Snow Geese at the Pea Island Sanctuary


The only change is the weather.

This morning the sunrise was visible for the first time all week.  No morning fog or rain.  The January chill augmented by the ocean wind doesn't invite relaxing on the deck to watch it so some of us bundled up to walk the beach.  Others opened  computers to check in with the outside world before breakfast - as I am doing now.

This remarkable island encourages its visitors to forget the label given to any particular day and instead to simply accept the day as the gift it is, use it to further their happiness, then leave it behind as a memory.

I hear breakfast happening.

Monday, January 17, 2011

My writing home-catching up with my muse

Yesterday at around seven-thirty in the evening, I arrived at the door of my muse.  She is a thirty-year-old beach cottage in Rodanthe, North Carolina.  Her name is Duckdog.  Hauling my gear up the stairs to the refurbished deck of this relic on stilts, is my Hajj.  I make this pilgrimage at least once every year to spend six days writing.  My favorite time is January because there are so few distractions.  All tourist attractions are closed for the season; the beach is empty, nobody is surfing, swimming, walking, or searching out that perfect shell.  The only open restaurant in Rodanthe is Hot Tuna, a retro-bar/eatery with lots of fried food and several good varieties of beer.  The other writers and I ate there last night.

We are five this time: Steve, Joanna, Julie, Ed, and me.  This has become the core January group, sometimes augmented, rarely diminished.  Ed is tightening up the memoir he wrote, Julie is doing the same;  Joanna is breaking new creative ground; Steve is well along on the novel he began last year, and I am in the middle of my second work of fiction.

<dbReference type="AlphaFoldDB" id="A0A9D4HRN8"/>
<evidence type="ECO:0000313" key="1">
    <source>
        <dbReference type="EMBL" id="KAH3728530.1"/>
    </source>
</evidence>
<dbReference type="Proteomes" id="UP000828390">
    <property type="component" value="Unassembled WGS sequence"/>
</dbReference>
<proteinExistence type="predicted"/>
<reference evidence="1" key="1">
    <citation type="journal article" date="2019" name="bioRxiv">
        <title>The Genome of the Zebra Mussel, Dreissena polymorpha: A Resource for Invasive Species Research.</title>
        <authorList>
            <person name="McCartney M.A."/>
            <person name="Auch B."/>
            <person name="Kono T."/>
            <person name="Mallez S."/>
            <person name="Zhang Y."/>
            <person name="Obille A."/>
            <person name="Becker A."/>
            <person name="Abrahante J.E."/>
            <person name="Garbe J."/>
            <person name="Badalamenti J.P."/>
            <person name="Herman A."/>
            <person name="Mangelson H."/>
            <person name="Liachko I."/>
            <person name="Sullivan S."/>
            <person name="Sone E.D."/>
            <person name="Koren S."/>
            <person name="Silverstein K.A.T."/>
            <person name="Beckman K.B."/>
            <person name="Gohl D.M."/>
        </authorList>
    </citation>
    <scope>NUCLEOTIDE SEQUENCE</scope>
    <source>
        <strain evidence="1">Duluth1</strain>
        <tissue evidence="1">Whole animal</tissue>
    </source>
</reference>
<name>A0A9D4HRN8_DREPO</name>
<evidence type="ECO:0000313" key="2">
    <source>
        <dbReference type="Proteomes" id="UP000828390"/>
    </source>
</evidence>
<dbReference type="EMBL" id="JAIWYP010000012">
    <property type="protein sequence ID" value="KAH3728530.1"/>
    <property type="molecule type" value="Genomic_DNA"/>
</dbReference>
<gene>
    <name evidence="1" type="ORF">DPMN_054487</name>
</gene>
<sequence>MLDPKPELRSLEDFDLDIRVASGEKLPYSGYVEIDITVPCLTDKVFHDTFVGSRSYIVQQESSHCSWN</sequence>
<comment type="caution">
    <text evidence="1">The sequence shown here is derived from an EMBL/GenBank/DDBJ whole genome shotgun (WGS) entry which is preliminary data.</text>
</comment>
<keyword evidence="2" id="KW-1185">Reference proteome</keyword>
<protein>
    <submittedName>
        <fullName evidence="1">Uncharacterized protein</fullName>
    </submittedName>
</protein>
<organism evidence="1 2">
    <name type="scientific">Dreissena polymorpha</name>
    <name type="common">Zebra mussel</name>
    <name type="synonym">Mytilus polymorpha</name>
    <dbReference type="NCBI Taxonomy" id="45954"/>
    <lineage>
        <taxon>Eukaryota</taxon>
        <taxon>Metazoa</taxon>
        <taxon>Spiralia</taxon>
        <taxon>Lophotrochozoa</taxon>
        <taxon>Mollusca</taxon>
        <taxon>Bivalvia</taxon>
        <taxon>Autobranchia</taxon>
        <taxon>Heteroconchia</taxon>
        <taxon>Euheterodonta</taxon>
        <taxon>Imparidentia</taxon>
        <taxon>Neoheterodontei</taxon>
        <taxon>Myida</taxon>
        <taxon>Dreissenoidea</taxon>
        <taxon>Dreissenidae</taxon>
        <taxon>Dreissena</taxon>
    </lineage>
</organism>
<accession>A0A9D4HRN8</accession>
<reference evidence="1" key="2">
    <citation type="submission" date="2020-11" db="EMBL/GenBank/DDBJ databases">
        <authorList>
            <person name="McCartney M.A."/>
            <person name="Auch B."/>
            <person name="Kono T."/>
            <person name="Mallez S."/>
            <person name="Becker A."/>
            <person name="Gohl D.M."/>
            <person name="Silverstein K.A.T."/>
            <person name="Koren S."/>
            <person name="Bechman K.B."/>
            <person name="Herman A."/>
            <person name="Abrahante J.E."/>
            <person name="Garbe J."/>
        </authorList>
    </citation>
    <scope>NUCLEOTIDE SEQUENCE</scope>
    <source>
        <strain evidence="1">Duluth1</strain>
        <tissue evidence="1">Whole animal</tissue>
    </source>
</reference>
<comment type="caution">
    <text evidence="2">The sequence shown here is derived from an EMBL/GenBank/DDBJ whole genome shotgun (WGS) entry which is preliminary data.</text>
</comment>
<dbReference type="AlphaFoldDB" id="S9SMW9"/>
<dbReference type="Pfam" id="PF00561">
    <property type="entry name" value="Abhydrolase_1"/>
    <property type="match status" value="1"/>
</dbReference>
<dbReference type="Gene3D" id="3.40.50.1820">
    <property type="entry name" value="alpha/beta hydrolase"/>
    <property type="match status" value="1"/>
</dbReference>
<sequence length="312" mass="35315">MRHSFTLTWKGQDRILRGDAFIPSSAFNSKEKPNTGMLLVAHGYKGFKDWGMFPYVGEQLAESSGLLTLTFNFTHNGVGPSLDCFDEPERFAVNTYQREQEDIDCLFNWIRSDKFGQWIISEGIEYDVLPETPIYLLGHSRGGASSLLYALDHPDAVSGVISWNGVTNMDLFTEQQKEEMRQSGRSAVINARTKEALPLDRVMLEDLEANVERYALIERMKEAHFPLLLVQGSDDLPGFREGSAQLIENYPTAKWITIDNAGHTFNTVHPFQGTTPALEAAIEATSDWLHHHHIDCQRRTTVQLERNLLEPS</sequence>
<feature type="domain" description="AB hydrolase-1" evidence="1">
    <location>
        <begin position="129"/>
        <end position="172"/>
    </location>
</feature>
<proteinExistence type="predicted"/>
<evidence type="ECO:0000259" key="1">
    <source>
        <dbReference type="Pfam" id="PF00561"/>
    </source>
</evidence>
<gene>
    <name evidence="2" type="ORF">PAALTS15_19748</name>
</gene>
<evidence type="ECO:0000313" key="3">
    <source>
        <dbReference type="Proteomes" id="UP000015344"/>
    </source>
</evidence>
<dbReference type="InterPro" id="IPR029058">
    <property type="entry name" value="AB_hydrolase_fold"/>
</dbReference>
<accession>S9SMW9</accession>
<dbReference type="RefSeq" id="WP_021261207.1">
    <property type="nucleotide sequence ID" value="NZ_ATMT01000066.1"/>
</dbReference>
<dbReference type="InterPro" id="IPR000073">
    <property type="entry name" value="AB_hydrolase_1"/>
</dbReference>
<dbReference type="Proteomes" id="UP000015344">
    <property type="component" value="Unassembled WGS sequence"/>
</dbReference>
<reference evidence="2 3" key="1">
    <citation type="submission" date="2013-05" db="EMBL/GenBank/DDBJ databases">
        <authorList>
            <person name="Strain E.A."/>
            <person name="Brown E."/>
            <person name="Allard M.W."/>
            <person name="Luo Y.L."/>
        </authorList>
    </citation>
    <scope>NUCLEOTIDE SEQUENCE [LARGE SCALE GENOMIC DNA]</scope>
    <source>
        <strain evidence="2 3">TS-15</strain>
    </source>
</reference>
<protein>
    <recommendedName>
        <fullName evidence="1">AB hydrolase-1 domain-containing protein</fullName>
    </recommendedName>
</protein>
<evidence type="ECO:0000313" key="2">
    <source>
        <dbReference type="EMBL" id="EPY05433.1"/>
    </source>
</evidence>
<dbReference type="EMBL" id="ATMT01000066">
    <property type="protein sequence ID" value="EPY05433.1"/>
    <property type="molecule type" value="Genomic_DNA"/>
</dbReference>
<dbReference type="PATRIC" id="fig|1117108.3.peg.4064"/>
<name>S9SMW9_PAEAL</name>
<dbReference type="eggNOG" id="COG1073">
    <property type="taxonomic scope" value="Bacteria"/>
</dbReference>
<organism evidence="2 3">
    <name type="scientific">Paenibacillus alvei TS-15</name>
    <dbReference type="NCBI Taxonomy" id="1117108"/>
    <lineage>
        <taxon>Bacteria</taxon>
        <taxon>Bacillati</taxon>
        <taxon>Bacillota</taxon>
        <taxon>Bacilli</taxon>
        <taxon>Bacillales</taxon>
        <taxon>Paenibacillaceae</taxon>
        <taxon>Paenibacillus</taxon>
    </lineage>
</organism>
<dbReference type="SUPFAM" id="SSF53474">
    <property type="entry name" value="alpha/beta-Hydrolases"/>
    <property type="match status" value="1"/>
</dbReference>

It is easy to write here, easy to read to these people, whose constructive criticism I look forward to and whose honest praise I gratefully accept.  On the whole of course, the criticism is far more valuable than the strokes to my ego.

It is this place, this aging cottage, that invites, that promotes, the craft of writing.  The sound of the Atlantic surf augmented by the constant wind is our background, setting the mood for us.  It is the rhythm of our creative process, our metronome.

It's late, and another writing day will begin in about eight hours, so goodnight for now.

Wednesday, January 5, 2011

No New Year Resolutions

I resolved some years ago not to make any new year resolutions, at least not out loud.  Face it folks, whether we like it or not, come December 31 our brains are tuned to them.  Just thinking we're not going to make any is a resolution, so we can't get away from it.  I had even resolved not to post anything here on 1/1/11 lest someone think that I made a resolution to blog every day.

I did resolve that I would have the final edit on my first novel, Second Cutting, completed before the new year, and at 7:45pm on the 31st, I completed the last change, saved and backed up the file, and declared myself finished.  That was kind of an 'end of the old year' resolution.  Carol read it during the next couple of days and found seventeen typos.  (Sigh!) They are all fixed and I am done.  I have crafted a query letter for publishers and agents and will be sending it out by the end of the week.

Wish me luck.